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Silvia Persico dominates uphill sprint to win stage 4 at Ceratizit Challenge

Silvia Persico (Valcar-Travel & Service) won stage 4 of the Ceratizit Challenge by La Vuelta, finishing on a two-kilometre climb through Segovia. The Italian outsprinted runner-up Demi Vollering (SD Worx) and Elisa Longo Borghini (Trek-Segafredo).

“It was a long stage, and the first two hours were really not fast. I didn’t feel good in the first part of the race, but my teammates stayed with me all day, and I thought ‘I have to be good today, this is my last race for the team’. I am very happy to take this victory and want to thank my teammates because they were fantastic,” said Persico after her first Women’s WorldTour victory.

The stage was dominated by a 150-kilometre solo by Olympic champion Anna Kiesenhofer (Soltec Team) who held an advantage of up to 9:30 minutes but was caught just before the flamme rouge.

On the finishing climb, Longo Borghini started the sprint with 200m to go but was passed by Persico and Vollering in the final 50 metres. Lotte Kopecky (SD Worx) finished fourth.

There were no changes in the general classification, Annemiek van Vleuten (Movistar Team) takes the red jersey into the final stage, a circuit race in Madrid, with a lead of 1:51 minutes over Longo Borghini.

How it unfolded

At 160.4km preceded by a 17-kilometre neutral zone, stage 4 was the longest of the five-day race by far. The first 60km were continuously up and down before the route became flatter. The final 14 km included the unclassified Alto de Hontanares climb, a 1.8-kilometre uphill gravel section, and finally a 2.5-kilometre climb through the streets of Segovia.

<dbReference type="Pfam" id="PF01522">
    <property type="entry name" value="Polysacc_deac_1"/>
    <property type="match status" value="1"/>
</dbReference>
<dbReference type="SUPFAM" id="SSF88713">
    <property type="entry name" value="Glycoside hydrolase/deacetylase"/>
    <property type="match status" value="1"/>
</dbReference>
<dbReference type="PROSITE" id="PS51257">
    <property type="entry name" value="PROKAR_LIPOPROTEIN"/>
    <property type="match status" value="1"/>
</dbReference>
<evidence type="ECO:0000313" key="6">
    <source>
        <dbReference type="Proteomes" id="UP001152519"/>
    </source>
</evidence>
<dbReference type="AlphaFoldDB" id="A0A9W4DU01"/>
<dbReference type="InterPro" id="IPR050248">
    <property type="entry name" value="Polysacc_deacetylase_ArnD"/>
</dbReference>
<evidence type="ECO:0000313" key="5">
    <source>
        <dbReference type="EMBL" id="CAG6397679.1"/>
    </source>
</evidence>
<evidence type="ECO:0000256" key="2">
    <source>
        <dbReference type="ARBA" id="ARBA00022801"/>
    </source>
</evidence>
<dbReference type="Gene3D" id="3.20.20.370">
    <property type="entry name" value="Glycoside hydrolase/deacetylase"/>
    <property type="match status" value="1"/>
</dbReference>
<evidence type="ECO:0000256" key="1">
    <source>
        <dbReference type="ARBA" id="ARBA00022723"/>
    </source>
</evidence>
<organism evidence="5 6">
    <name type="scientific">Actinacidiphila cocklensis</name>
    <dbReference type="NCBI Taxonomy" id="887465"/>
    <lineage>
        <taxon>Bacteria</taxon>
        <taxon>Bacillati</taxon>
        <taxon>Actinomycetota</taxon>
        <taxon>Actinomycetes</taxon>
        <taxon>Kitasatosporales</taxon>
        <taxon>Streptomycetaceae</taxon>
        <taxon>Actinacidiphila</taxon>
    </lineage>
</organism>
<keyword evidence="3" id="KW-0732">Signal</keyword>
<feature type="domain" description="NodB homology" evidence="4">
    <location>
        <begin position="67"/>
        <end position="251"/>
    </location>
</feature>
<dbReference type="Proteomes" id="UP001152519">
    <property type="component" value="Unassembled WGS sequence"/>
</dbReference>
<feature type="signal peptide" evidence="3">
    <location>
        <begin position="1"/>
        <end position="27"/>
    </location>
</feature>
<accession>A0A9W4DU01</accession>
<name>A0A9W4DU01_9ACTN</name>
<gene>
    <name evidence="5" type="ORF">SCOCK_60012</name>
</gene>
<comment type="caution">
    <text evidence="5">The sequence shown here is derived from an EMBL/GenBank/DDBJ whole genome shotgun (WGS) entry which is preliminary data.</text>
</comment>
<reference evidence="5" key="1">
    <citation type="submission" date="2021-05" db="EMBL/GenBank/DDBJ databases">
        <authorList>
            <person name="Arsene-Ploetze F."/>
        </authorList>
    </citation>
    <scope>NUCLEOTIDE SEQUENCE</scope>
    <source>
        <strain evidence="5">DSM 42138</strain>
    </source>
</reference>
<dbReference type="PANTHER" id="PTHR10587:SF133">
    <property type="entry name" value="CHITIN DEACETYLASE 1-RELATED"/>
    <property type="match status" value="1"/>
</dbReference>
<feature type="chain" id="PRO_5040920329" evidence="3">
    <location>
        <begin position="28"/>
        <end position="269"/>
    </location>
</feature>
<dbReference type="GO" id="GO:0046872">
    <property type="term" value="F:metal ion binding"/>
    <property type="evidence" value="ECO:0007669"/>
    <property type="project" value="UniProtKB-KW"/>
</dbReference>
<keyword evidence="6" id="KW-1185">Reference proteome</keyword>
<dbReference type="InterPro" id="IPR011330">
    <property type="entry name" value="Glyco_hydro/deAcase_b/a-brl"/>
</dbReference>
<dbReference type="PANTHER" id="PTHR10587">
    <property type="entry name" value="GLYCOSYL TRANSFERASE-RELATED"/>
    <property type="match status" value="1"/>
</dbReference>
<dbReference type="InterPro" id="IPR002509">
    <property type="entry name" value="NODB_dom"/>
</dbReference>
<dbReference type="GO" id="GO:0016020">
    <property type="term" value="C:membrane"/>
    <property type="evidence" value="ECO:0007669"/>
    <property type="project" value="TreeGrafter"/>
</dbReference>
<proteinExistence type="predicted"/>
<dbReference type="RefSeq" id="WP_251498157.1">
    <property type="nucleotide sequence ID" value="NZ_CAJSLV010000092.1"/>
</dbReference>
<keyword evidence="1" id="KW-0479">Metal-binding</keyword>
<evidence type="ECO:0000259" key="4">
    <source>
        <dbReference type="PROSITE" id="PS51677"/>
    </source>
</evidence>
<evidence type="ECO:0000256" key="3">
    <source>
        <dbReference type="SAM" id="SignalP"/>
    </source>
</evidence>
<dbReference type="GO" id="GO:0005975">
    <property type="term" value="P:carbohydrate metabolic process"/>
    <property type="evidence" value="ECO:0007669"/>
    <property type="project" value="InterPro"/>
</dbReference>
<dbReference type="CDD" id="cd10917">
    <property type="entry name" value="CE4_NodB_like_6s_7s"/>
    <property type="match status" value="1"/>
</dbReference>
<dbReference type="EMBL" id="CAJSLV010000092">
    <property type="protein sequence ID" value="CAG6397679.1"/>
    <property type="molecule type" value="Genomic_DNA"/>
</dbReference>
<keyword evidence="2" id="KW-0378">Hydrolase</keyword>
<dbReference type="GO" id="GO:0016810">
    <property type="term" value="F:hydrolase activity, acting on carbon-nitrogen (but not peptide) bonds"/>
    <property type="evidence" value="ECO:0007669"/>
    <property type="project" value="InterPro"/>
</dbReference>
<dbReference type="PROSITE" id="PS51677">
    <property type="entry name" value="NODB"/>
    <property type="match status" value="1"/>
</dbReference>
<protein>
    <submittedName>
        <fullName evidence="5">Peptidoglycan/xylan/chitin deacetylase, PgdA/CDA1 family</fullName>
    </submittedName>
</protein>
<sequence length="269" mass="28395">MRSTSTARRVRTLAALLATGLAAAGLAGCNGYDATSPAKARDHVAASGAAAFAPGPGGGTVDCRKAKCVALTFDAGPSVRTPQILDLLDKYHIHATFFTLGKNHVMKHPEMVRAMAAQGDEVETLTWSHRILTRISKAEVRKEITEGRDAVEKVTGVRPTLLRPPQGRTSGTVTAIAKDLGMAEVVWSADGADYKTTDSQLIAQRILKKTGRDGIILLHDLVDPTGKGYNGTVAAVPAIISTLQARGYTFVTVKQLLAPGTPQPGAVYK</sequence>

Kiesenhofer went on the attack soon after the flag was dropped and quickly increased her gap to the peloton. When Nina Buijsman (Human Powered Health) went on a solo chase after 25km, Kiesenhofer was already three minutes ahead, and her advantage continued to grow to 9:30 minutes with 90 km to go, making the Austrian the virtual GC leader.

Buijsman was caught by the peloton, and Kiesenhofer suffered a crash but was quickly up and riding again. Although the entire Movistar Team including Van Vleuten herself took turns at the front of the peloton, Kiesenhofer was still 8:50 minutes ahead at the 50-kilometre mark.

The gap only began to come down for real when Trek-Segafredo, Canyon-SRAM, FDJ SUEZ Futuroscope, and Team BikeExchange-Jayco contributed to the chase. 20 km from the finish, the peloton was 3:35 minutes behind, and at the top of the Alto de Hontanares, the gap had been reduced to 1:52 minutes as Kiesenhofer felt the efforts of her long solo.

When the gravel section ended with 7 km to go, Kiesenhofer was only 43 seconds ahead, and although she started the finishing climb with a 25-second gap, she was caught 1.1 km from the line.

Liane Lippert (Team DSM) tried to get away with 700 metres to go but had Longo Borghini, Lotte Kopecky (Team SD Worx), Persico, Vollering, Van Vleuten, Anouska Koster (Team Jumbo-Visma), and Cecilie Uttrup Ludwig (FDJ SUEZ Futuroscope) on her wheel.

Vollering and then Van Vleuten took over to set a hard pace, and Longo Borghini made her move just 200 metres from the line. Persico was on her wheel, and Kopecky jumped across too, but the Belgian could not hold the pace and drifted back to finish fourth. Persico came around Longo Borghini in the last metres to take the stage victory, and Vollering also squeezed past to finish second.

Although there were small gaps on the uphill finish, the GC stays almost unchanged: Ane Santesteban (Team BikeExchange-Jayco) dropped from fourth to sixth place, and Longo Borghini is still 1:51 seconds behind red jersey Van Vleuten – a deficit that is virtually impossible to overcome on the final stage in Madrid. Instead, Longo Borghini has taken the lead in the points classification while Lucinda Brand (Trek-Segafredo) continues to wear the polka-dot jersey.

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Lukas Knöfler started working in cycling communications in 2013 and has seen the inside of the scene from many angles. Having worked as press officer for teams and races and written for several online and print publications, he has been Cyclingnews’ Women’s WorldTour correspondent since 2018.

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